AMI Kids helps Crenshaw County youth, families overcome barriers toward more positive future
Published 8:36 pm Wednesday, November 2, 2022
The national nonprofit AMI Kids recognizes there is potential born into every child, even the troubled ones.
Since 2018, this knowledge has formed the “why” inspiring AMI counselors to help kids involved with eight Alabama juvenile courts, including those in Crenshaw, Butler, and Lowndes counties.
“I truly enjoy the moment when I hear from a family that they are using the skills that I’ve taught them,” reflected Functional Family Therapist Jamelyn Hughes. “Before we started, they would have handled a challenging situation differently. When I hear them say they talked about their feelings and are communicating so much better, getting along better, and solving problems on their own, the reward is even greater.”
According to regional director and licensed clinical social worker, Korah Skuce, AMI offers comprehensive services nationwide, from preventative to residential programs.
AMI partners with the Alabama Department of Youth Services to offer family services like Functional Family Therapy, a nationally-recognized, family- and community-based model designed to reduce recidivism rates and provide a return on the community’s investment.
The interconnected approach serves both the youth and their families, Skuce noted.
“The entire family is involved in every session,” she described. “We work with the family members to address the family dynamics that may be impacting poor decision-making and/or delinquent behaviors.”
AMI counselors identify creative and individualized ways to connect with and motivate families, teaching them skills needed to manage their own crises, problem solve, and communicate more effectively.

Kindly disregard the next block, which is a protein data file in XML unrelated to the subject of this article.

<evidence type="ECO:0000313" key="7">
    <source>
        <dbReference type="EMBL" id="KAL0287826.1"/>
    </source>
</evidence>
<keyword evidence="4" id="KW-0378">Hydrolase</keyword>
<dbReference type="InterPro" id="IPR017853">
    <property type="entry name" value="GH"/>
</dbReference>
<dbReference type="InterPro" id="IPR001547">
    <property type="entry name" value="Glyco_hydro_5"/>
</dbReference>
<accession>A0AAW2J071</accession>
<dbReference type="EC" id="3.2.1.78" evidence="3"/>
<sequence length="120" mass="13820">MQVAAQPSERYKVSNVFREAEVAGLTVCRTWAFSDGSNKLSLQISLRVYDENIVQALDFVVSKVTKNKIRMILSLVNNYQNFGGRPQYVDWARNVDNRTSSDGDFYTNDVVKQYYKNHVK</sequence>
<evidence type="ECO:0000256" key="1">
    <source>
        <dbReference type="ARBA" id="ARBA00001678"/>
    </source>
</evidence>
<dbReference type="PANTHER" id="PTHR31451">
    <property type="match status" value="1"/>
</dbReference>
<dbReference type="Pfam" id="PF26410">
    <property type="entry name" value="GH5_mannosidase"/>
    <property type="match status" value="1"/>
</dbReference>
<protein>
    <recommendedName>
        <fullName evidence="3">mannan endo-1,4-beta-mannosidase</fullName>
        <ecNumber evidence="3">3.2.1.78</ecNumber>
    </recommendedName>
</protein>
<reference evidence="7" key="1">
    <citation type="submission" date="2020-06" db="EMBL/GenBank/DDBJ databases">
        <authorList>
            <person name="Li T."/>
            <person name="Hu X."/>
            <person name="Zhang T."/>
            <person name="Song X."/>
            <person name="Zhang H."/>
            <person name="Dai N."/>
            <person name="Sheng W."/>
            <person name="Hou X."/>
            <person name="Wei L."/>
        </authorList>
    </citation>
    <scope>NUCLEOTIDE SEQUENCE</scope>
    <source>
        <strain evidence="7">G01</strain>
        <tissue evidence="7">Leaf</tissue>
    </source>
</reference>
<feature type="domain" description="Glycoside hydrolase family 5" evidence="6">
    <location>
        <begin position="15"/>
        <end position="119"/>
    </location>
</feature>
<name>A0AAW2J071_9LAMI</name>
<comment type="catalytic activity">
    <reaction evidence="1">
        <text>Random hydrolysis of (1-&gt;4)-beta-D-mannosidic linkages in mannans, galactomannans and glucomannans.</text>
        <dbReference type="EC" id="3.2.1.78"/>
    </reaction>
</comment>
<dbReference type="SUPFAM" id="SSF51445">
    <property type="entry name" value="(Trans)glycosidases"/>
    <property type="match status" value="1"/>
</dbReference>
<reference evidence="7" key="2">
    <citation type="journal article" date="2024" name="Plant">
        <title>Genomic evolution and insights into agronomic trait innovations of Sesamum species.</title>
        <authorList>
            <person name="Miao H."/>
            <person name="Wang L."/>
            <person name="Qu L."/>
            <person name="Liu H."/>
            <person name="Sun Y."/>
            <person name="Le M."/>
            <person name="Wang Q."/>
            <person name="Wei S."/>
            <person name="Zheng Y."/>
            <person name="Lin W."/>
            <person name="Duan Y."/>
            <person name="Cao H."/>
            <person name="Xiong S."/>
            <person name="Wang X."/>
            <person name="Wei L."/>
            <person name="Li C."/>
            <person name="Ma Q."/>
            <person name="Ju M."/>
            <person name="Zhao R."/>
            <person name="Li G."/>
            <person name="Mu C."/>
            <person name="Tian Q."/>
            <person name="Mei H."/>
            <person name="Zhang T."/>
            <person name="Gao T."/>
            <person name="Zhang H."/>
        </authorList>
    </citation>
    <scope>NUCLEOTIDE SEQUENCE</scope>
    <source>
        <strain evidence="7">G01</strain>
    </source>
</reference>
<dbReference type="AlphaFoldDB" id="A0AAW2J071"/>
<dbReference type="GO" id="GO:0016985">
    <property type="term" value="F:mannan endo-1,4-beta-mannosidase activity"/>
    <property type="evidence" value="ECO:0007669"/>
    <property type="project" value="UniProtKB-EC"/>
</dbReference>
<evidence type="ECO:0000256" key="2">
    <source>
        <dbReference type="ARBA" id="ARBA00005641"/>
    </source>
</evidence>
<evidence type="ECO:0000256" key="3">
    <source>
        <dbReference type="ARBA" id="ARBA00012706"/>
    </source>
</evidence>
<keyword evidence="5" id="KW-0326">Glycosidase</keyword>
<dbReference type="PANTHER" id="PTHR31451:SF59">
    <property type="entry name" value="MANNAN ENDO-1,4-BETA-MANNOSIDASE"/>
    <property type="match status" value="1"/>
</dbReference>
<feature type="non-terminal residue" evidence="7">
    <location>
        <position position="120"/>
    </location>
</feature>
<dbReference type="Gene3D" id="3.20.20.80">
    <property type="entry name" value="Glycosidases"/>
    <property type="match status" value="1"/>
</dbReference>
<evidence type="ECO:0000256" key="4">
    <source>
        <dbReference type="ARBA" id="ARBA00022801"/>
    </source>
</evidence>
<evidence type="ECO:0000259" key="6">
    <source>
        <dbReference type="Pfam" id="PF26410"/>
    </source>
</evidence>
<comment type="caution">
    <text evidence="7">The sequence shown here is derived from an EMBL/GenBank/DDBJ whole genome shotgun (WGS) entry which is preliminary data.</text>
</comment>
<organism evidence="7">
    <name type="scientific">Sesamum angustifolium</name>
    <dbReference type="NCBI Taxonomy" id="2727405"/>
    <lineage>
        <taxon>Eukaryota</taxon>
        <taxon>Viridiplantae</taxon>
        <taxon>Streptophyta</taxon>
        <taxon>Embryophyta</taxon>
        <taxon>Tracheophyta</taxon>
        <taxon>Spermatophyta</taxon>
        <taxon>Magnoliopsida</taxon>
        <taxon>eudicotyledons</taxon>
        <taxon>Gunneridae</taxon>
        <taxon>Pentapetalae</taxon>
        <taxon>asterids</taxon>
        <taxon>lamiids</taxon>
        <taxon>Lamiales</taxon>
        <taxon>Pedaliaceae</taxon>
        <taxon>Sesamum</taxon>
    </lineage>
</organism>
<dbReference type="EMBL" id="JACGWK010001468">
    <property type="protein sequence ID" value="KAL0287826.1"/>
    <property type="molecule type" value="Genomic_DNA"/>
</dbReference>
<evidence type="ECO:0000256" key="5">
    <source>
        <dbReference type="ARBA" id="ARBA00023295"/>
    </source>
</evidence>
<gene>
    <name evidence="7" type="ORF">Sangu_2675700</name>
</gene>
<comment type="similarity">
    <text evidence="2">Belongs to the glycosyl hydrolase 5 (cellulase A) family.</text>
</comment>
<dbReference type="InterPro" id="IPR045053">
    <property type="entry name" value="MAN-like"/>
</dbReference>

Crenshaw County District Judge Tom Sport encounters around 70 youths each year who are impacted by broken homes, substance abuse by their parents, and criminal charges. He talks with kids and parents and tries to mitigate the situation before it escalates to a criminal offense.
“You want to do so much to try to stop the [cycle],” Sport declared. “I’ve talked with kids who tell me they don’t want to be [in trouble.] But I don’t think they know how without a service showing them how.”
Sport can refer these youth to AMI or other services like South Central Alabama Mental Health Center.
Hughes works with youth impacted by extreme poverty and the absence of one or both parents from the home, she said. She works to connect families with community action programs to meet tangible needs too and has helped families locate furniture, clothing and food.
“I help them identify the needs within their family,” she explained. “And then I find ways to teach them the skills which match the family and their relational functions. We practice it until they get it and then I teach them how to continue using the skills.”
In 2020, 76% of families referred to AMI completed FFT. Of those, 77% remained crime free a year later.
“By utilizing FFT, there’s less reliance on state emergency services like 911, law enforcement, psychiatric hospitals, and detention centers,” Skuce explained. “Youth and families that complete the FFT model show improvement in academic attendance and graduation rates. We get reduction of out of home placements, substance use, and mental health symptoms, and so [we see] less re-offenses once [youths] complete the program.”
For more than 50 years, counselors have helped more than 150,000 kids overcome barriers. AMI and court officials work together as advocates for youth, guiding families toward a more positive future.
“I tell families, ‘I’m here for all of you,’” Hughes said. “I tell them I’m there to listen and to support them. I remind them I want to be there and we can do this together. I say, ‘I’m here for as long as it takes.’ I take my phone to bed with me. They can call me any time.”
To learn about available youth services or becoming a community partner, contact AMI Kids at (334) 312-2302 or visit amikids.org.